Finance and Networks in China

Providing much-needed experimental evidence on the impacts of alleviating growth frictions to SMEs, this project evaluates the effects of programs designed to improve access to loans and to expand business networks. 

Growth frictions affecting small and medium enterprises (SMEs) are an important issue in developing countries, yet there is not much experimental evidence available on the impacts of alleviating some of these frictions. This project considers two particular frictions in the context of rural China: financial constraints and frictions in firm networks – the idea that due to inefficient matching, managers do not have access to the right business connections. It will use randomized controlled trials to evaluate two programs designed to target both of these frictions and will attempt to answer: (1) what is the direct effect of improved access to loans? and (2) what is the direct effect of an expansion in business networks?

The first program being evaluated is the introduction of a new loan product to small businesses in rural china – the researchers will introduce random variation in loan availability to measure the effect of financial deepening on small firms and the local economy. The second is the creation of business groups for selected managers and monthly group meetings over the course of two years, effectively an expansion in managerial networks. Additionally, the researchers will examine the interaction between finance and networks, by looking at knowledge spillover and business stealing effects of improved access to finance through firm networks.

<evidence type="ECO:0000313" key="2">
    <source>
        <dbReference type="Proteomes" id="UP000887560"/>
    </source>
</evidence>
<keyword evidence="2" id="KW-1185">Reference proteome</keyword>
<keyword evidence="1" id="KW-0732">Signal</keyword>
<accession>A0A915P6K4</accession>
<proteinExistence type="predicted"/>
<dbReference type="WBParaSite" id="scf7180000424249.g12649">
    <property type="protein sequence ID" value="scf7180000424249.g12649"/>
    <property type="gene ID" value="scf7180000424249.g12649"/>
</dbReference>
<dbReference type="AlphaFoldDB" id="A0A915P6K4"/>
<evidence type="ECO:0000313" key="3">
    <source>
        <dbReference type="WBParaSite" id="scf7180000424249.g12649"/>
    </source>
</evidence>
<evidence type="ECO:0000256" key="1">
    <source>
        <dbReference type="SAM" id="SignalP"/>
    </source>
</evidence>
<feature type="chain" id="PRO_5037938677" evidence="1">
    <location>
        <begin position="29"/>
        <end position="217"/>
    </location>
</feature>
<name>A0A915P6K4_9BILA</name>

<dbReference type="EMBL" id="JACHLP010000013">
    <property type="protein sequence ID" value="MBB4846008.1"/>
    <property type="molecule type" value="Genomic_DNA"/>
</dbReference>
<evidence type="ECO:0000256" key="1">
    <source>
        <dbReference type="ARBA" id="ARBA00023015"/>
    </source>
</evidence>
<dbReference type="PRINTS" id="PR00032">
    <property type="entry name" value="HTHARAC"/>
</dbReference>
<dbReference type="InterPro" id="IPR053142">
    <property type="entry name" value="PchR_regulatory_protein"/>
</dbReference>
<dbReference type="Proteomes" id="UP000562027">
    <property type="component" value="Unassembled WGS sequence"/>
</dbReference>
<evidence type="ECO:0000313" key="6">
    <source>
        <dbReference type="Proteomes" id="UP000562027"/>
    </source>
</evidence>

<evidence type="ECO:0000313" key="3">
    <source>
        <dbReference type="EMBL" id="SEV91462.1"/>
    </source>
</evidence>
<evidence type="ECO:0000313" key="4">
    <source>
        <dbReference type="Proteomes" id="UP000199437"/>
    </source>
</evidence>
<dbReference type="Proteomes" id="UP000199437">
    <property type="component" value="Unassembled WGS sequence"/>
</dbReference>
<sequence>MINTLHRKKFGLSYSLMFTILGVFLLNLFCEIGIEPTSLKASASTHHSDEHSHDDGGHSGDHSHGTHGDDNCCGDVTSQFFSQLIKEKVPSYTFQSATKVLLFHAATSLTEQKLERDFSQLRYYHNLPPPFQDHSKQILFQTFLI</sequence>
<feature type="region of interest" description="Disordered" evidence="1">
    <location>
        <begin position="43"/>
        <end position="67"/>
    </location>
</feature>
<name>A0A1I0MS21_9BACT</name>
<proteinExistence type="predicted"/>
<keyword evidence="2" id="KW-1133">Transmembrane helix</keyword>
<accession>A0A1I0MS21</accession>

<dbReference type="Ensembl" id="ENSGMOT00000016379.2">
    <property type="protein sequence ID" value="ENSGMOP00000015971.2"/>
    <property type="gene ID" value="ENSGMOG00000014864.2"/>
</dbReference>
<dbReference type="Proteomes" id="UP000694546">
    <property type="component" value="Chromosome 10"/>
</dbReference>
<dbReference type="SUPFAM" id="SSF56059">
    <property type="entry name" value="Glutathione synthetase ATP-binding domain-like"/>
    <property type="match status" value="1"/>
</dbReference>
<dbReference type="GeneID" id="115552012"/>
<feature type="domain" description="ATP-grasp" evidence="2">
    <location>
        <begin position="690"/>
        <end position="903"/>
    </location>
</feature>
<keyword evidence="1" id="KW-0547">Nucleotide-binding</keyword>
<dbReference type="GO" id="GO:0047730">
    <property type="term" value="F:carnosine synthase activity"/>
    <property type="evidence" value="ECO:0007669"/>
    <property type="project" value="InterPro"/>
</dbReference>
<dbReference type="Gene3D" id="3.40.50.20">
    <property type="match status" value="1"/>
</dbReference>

Both designs evaluate interventions on which experimental evidence is scarce, filling a gap in the current literature. By focusing on these two interventions, the researchers can also explore the interactions between frictions, as well as generate actionable policy insight as these interventions are commonly used in low-income countries.